- Chris Forsberg, ESPN Staff Writer
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BOSTON -- Many nights this season, after the final buzzer, Kris Humphries would retreat to the locker room with his teammates, listen to coach Brad Stevens' postgame talk, then duck into a nearby exercise room for the cardio workout that he didn't receive over the previous 2 ½ hours.
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Kris Humphries with a dunk.
Humphries played inconsistent minutes at the start of the 2013-14 season, his first with the Boston Celtics, and the only spikes often came when another big was injured or underperforming. Boston leaned most often on its younger players -- Jared Sullinger, Kelly Olynyk and Vitor Faverani -- early in the season, but Humphries pledged to stay ready.
So after practice he'd often join rookie Olynyk for some 3-point work (even though he has shot a mere 18 triples during his 10-year NBA career). After Thursday's practice session, he recruited rookie guard Phil Pressey to run some 17s (the baseline sprint drill that gives most hoopsters nightmares).
On Friday night, with a rare national television stage, early foul trouble for Sullinger opened a rare door for Humphries. The 28-year-old big man responded with his best game in a Boston uniform, putting up a season high 18 points on 8-of-11 shooting with seven rebounds, two assists, a block and a steal over 23:32. Humphries was a team-best plus-26 in plus/minus as the Celtics fended off the second-half surges of the Denver Nuggets while emerging with a 106-98 triumph.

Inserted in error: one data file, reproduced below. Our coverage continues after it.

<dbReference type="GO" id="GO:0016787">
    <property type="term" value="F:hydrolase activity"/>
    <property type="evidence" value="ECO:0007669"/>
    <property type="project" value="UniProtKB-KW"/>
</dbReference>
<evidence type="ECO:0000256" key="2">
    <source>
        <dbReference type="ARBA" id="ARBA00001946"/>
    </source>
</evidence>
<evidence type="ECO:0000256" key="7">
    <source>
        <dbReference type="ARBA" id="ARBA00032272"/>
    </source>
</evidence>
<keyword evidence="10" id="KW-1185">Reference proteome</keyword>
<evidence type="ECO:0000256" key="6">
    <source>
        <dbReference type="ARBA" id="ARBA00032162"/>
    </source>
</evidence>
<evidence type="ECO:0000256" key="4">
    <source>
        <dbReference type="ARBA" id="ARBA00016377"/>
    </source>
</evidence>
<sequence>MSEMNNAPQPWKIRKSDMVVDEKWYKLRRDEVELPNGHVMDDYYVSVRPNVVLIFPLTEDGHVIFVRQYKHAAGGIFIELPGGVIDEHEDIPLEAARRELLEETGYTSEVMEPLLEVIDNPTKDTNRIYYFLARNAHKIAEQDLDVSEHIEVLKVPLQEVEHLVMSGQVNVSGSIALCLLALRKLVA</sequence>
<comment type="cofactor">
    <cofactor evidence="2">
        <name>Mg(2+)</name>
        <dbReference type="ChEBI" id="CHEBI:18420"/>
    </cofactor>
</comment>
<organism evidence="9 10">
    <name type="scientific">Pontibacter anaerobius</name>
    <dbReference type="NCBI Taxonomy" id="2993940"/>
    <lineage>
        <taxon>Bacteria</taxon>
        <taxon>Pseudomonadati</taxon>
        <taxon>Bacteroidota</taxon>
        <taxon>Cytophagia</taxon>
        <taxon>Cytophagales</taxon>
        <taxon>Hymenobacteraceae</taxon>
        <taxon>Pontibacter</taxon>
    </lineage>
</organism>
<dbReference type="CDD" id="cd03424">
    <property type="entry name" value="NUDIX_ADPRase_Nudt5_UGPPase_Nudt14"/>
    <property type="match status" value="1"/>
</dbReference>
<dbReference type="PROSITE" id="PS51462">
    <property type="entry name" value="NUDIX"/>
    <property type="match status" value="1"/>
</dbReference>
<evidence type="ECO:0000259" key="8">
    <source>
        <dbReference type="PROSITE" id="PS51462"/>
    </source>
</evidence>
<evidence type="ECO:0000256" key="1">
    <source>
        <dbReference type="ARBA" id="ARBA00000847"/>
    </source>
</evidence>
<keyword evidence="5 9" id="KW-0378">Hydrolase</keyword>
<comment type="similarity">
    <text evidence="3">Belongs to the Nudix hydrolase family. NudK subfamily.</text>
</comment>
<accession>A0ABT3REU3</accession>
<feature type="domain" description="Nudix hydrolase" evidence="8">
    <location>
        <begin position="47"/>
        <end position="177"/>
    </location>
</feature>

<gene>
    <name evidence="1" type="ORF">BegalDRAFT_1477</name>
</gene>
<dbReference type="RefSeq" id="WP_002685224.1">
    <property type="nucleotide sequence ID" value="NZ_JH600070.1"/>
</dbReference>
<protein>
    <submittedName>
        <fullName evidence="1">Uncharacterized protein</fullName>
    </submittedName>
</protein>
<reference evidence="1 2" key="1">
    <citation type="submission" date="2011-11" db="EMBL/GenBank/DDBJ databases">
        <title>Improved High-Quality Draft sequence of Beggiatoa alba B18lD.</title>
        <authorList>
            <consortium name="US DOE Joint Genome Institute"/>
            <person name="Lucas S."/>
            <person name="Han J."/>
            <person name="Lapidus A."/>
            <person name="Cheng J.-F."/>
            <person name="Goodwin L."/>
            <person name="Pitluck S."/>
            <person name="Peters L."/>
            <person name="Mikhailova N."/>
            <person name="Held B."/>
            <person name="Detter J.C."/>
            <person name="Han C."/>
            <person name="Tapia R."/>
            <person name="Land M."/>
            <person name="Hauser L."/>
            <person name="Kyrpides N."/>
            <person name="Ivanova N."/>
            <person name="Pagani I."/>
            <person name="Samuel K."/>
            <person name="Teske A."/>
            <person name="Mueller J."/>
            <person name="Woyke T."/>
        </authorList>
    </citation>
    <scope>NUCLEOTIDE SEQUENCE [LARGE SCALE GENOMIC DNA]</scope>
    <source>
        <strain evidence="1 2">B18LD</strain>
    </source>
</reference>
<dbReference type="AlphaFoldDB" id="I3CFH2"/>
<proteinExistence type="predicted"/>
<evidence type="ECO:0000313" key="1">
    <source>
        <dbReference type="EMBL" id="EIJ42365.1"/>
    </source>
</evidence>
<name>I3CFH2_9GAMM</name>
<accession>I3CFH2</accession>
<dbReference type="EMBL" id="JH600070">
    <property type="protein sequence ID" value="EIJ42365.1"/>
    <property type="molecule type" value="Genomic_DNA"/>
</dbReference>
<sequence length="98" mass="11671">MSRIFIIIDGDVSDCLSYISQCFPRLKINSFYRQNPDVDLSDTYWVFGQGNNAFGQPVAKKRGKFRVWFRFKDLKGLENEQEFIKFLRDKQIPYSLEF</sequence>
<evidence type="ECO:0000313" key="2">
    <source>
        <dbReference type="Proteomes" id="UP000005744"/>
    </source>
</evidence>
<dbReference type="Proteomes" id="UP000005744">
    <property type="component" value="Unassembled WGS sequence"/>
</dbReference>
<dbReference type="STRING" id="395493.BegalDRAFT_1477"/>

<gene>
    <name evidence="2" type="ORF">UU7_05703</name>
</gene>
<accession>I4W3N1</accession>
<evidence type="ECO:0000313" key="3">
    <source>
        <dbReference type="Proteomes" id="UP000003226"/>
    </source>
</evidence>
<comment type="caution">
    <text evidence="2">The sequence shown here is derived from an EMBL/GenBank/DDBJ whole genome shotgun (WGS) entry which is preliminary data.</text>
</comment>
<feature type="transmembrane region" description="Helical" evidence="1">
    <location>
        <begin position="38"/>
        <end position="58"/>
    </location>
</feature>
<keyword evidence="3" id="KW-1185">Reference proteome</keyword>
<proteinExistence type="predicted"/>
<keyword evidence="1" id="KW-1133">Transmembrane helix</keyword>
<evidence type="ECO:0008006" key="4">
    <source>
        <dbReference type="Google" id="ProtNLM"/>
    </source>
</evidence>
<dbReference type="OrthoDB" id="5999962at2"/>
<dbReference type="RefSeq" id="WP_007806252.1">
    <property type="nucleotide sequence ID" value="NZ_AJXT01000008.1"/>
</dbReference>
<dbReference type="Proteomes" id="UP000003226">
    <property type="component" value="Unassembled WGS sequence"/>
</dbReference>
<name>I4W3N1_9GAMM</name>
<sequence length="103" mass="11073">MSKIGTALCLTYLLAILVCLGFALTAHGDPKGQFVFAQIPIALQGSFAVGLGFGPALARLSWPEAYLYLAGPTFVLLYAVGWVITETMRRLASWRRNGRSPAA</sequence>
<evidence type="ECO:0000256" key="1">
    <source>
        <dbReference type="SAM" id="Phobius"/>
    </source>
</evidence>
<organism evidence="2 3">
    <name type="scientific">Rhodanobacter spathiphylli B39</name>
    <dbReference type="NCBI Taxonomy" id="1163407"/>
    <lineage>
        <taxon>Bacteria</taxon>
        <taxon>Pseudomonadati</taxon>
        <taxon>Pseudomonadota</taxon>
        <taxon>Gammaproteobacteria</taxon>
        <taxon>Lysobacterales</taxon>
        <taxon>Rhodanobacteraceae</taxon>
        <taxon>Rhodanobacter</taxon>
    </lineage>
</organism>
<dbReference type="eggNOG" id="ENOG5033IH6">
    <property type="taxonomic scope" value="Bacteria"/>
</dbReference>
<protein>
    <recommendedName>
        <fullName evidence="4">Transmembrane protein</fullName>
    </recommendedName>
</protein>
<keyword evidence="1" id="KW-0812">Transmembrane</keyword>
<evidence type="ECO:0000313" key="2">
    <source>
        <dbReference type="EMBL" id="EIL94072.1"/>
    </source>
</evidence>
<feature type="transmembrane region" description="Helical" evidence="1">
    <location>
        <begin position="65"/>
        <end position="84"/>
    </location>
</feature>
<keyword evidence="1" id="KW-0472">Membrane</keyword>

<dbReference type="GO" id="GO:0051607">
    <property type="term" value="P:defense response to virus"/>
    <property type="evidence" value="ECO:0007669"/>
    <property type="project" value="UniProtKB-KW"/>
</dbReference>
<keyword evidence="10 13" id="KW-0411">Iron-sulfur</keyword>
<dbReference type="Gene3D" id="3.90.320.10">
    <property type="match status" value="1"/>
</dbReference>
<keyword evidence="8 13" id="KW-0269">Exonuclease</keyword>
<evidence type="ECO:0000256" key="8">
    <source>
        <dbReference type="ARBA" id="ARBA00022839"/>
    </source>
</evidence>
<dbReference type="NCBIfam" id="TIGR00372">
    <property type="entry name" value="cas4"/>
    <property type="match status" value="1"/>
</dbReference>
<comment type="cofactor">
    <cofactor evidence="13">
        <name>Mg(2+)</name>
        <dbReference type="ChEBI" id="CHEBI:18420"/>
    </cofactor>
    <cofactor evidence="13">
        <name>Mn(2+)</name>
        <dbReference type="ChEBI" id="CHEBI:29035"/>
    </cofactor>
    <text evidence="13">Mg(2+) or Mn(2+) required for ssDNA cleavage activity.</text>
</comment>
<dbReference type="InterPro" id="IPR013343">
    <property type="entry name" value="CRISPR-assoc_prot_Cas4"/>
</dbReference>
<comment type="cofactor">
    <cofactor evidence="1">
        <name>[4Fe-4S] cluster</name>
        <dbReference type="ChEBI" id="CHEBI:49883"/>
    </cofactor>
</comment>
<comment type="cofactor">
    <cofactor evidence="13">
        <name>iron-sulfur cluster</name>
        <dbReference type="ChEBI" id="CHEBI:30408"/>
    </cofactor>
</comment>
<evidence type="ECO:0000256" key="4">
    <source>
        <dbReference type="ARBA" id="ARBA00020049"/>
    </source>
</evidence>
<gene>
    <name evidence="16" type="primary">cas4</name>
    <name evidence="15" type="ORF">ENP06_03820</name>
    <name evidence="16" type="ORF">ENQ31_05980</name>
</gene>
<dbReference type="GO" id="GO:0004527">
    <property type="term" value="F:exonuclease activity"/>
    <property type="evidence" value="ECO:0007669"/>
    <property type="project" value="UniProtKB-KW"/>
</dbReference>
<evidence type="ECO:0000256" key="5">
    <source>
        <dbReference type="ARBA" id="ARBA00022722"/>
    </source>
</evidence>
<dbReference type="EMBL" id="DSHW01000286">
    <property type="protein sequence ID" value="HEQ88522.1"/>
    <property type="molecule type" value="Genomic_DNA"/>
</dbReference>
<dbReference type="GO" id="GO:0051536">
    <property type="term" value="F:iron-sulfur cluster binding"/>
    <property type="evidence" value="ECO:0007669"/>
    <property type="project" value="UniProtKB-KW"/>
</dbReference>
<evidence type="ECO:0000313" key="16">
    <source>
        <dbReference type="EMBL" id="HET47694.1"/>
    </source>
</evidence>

Friday's extended performance afforded Humphries the opportunity to skip his postgame work (though we can't be certain he didn't jump on the treadmill for a quick jog). Humphries slipped on a stylish green twill blazer and turned around to find a rare mob of microphones waiting for him.
He spent the next three minutes stiff-arming questions about his role, all while teammates hurled playful compliments at him from behind the media horde. The final question asked Humphries to describe what this season has been like given his limited role.
"We're winning and stuff; I don't like to focus on me and where I'm at," said Humphries. "We're at the top of the [Atlantic Division], so that's what's important -- whether my role is no minutes, 5 minutes, 20 minutes, or more, I have to contribute and it's not about me, so I don't really want to answer that question."